Thursday, 28 January 2016

The Year of Mercy

Pope Francis has declared 2016 to be a year of mercy, that is, a period of time for the remission of sins and the extending of a universal pardon, with a particular focus on God's forgiveness and mercy, which we are to mirror. The inauguration of the Year of Mercy should be, therefore, for all apostles and defenders of human life an impetus to live more faithfully and preach more fully the message of the Gospel of Life in which Christ our Saviour calls us to be as merciful as our heavenly Father is merciful. (Lk.6:36)
St Augustine on mercy
Whenever one faithfully practices the Christian life by acting mercifully towards one’s neighbour, one’s concern actually encompasses Christ personally (Mt.25:40). As such, any act of mercy becomes fruitful and blossoms into eternal life. In order to be merciful, it is necessary to know specifically in what mercy consists. St. Augustine defines mercy as a “heartfelt sympathy for another's distress, impelling us to help him if we can.”
By exhorting us to be as merciful as is our Heavenly Father, Christ invites us to take a path, which is intrinsic to the nature of mercy, that is, a path leading to divine greatness manifested by our generosity in dealing with others. A simple act of mercy, then, may bring solace in a time of great need. (Prov.22:9) Since this generosity is, however, a characteristic chiefly belonging to persons of influence, authority or power, it is a distinctive feature of God, who being all powerful, manifests His goodness by being, Himself, all merciful. (Ex.34:6-7)
The ultimate formula for governing our lives is found in God’s greatest commandment, which obligates us to love Him above all things and our neighbour as ourselves. (Mt.22:35-40) The guidelines for keeping this greatest commandment are the avoidance of doing evil by observing the Ten Commandments (Ex.20:1-17) and earnestly doing good by practising the corporal and spiritual works of mercy. St Paul, while encouraging the performance of the works of mercy, nevertheless, pointed out that they should originate from a love for God Himself: “Put on then, as God’s chosen ones, holy and beloved, compassion, kindness, lowliness, meekness, and patience, forbearing one another and, if one has a complaint against another, forgiving each other; as the Lord has forgiven you, so you also must forgive. And above all these put on love, which binds everything together in perfect harmony”. (Col.3:12-14)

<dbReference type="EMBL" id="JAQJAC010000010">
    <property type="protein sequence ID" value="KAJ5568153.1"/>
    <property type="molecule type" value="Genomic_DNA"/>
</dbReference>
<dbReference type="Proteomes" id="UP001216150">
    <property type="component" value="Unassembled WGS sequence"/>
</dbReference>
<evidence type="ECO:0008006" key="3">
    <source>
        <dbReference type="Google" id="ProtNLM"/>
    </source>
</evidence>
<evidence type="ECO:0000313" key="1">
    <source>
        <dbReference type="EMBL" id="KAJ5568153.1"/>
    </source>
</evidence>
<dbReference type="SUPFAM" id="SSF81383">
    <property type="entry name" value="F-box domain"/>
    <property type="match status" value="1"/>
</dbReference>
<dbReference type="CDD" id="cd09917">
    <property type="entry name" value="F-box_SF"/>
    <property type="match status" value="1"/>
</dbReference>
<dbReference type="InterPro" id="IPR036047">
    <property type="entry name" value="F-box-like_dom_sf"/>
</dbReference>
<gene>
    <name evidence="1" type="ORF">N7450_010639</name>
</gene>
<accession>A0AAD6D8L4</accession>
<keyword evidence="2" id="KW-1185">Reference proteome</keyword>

This love for God, which consists in keeping His commandments (Jn.14:15) finds concrete expression in the seven corporal and in the seven spiritual works of mercy.
These specifically are
  • The corporal works of mercy
  • To feed the hungry;
  • To give drink to the thirsty;
  • To clothe the naked;
  • To shelter the homeless;
  • To visit the sick;
  • To visit those in prison;
  • To bury the dead.
  • The spiritual works of mercy
  • To instruct the ignorant;
  • To counsel the doubtful;
  • To comfort the sorrowful;
  • To exhort sinners;
  • To bear wrongs patiently;
  • To forgive offences willingly;
  • To pray for the living and the dead.

Saturday, 23 January 2016

The Rape Crisis

One would hope that the descendants of slaves would have an edge in understanding the impact and consequences, both physical and spiritual, of buying and selling human flesh. But sadly, reflecting on the state of our nation, country and society, it would seem that such a hope has no foundation in reality!